Note: Either this course or Energy Law & Policy must be taken as a required course for the Environmental & Energy Law Concentration (JD).

Community Property (LWTE544)

Instructor(s): Dennis Lilly

3 credit(s), Standard Letter Graded

In this course the non-tax aspects of estate planning are integrated, combining wills, trusts, future interests, and community property. Methods of family wealth transfer in both community property and non-community property jurisdictions are considered, including: inter vivos gifts, wills, trusts, intestate succession and will substitutes. Fiduciary administration; class gifts; powers of appointment; the rule against perpetuities; charitable trusts; classification, control and management of community property; and the distribution of property on dissolution of the community are studied.

Comparative Law (LWIC518)

Instructor(s): Staff

3 credit(s), Standard Letter Graded
Concentration(s): International Law, LLM in International Law

Most courses in law school are about U.S. law. This 4-week course is different. Convening for the first four weeks of the fall semester, it focuses on foreign law. Obviously, foreign law matters to all U.S. lawyers operating on the international scene, for example in international business or in international arbitration. And just as evidently, foreign law is very important within national law. Indeed, a huge quantity of legal situations in the United States involve foreign law (whether it be a contract entered into in New York governed by Swiss law or a deceased person from San Francisco bequeathing real estate in France or the victims of a massive chemical explosion in India suing in U.S. courts). More controversially, there are many (including a number of U.S. Supreme Court Justices) who claim that, in an age of globalization when the United States is more interconnected with the rest of the world than ever before, U.S. law ought to derive inspiration from foreign law, for instance in constitutional litigation involving the death penalty or the rights of sexual minorities. This course will apply itself to this debate and discuss to what extent foreign law can or must act as persuasive authority in the United States -- in other words, why, if at all, foreign law ought to matter from a normative standpoint. This course will also consider a primordial question: how can a U.S. lawyer get to know foreign law despite all the cultural differences arising across laws? To what extent is meaningful understanding of foreign law possible? As regards this issue, various theoretical topics will be raised from an interdisciplinary perspective and some case-studies will be considered. Teaching: Lectures with opportunity for discussion. Readings: Texts to be assigned in class (all materials will be made available electronically). Assessment: "Take-home" examination. Prerequisites: None (specifically, no prior knowledge of foreign law or of a foreign language is expected).

Constitutional Law II (LWPP525)

Instructor(s): Laurence Claus

3 credit(s), Standard Letter Graded
Prerequisite(s): Constitutional Law I

This courses covers the Fourteenth Amendment's equal protection and due process clauses. Specific topics include race discrimination (including school desegregation and affirmative action), gender discrimination, discrimination against gays and lesbians, voting rights, privacy (including abortion, sexual freedom, and the right to die), and property. A final exam is required.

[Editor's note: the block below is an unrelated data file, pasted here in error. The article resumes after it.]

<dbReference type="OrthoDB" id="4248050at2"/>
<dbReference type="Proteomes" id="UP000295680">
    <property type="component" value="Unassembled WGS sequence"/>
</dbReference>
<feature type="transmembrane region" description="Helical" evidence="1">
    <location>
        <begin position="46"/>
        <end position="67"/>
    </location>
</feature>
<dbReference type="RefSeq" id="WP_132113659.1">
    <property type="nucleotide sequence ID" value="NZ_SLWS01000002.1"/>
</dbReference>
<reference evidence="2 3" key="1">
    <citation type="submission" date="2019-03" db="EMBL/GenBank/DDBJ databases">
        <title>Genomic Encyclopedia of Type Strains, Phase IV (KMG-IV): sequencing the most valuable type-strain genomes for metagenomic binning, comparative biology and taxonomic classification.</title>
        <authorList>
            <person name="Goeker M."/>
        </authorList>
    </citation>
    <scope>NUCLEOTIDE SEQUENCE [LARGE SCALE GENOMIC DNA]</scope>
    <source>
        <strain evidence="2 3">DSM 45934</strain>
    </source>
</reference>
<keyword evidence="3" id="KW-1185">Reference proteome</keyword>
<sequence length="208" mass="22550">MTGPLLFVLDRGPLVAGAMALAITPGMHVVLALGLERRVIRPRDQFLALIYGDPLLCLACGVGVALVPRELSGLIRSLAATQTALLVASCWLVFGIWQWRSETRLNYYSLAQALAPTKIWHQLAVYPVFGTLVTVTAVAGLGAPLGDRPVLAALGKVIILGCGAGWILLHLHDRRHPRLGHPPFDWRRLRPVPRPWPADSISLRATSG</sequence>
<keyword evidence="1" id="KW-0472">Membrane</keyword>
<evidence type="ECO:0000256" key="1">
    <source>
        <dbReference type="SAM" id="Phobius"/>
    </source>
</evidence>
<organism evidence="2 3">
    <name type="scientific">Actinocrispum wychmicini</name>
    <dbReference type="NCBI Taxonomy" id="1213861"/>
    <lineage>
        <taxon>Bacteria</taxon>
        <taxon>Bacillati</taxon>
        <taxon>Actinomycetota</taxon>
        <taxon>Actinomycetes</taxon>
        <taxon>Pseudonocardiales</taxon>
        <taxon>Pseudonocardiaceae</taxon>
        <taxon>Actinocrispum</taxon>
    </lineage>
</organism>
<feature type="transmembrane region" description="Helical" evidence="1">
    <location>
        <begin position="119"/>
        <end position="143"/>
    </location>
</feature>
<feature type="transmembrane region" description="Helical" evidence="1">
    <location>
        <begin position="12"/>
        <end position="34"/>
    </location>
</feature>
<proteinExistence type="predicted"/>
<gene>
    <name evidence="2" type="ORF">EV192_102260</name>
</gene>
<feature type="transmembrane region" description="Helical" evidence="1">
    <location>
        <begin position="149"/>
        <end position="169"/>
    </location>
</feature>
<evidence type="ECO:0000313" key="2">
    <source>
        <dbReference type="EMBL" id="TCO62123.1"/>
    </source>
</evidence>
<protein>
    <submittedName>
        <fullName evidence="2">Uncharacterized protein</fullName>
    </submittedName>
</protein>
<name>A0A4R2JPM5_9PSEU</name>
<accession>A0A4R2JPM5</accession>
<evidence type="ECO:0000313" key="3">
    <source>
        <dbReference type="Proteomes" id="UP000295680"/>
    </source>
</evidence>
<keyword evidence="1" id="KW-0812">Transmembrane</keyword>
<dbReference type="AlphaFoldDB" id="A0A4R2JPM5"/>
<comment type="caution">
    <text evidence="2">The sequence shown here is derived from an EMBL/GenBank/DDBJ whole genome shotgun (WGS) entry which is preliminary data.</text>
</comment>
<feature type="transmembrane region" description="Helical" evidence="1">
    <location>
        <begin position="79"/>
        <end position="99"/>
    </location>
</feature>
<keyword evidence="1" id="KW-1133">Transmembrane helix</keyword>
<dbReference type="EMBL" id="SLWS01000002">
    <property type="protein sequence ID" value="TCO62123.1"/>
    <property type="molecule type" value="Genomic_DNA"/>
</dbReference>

Contract Drafting (LWGC563)

Instructor(s): Elaine Edelman

2 credit(s), Standard Letter Graded
Requirement(s): Writing OR Experiential
Concentration(s): Business and Corporate Law, LLM in Business and Corporate Law

Transactional drafting is a skill used in most areas of law. It refers to the process of composing documents to formalize agreements and settlements between parties. This course will train students to be comfortable with the drafting process, which includes expressing agreements and settlements in language that will benefit clients, and composing documents that contain this language in a form that will maximize favorable interpretation in court. The course emphasizes both cooperative and individual drafting work. Each week in class, students will learn about selected components of the process, draft a document or exercise requiring the use of that component, and receive feedback on that day’s drafting activity. Students will have weekly individual homework assignments that reinforce that week’s skill. One or more attorneys whose practices include drafting work will appear in class to give students practical feedback on their work. Grades will be based on individual weekly written homework assignments and an end-of-semester individual drafting project, and are subject to the upper class curve requirements. Students may only enroll in two of the following during their law school career: Advanced Legal Writing OR LWR III: Lit & Judicial Drafting OR LWR III: Legal Writing OR Contract/Legal Drafting. Students desiring to add the second class in this series must receive a signature on their add/drop form from the Office for JD Student Affairs, and provide the form to the Registrar's office (that is, students cannot add the second class themselves online.)

Note: This course may fulfill either the Experiential OR Upper Division Writing requirement. Students will be asked in class at the beginning of the semester to elect which requirement they would like this course to fulfill. The student's election is final.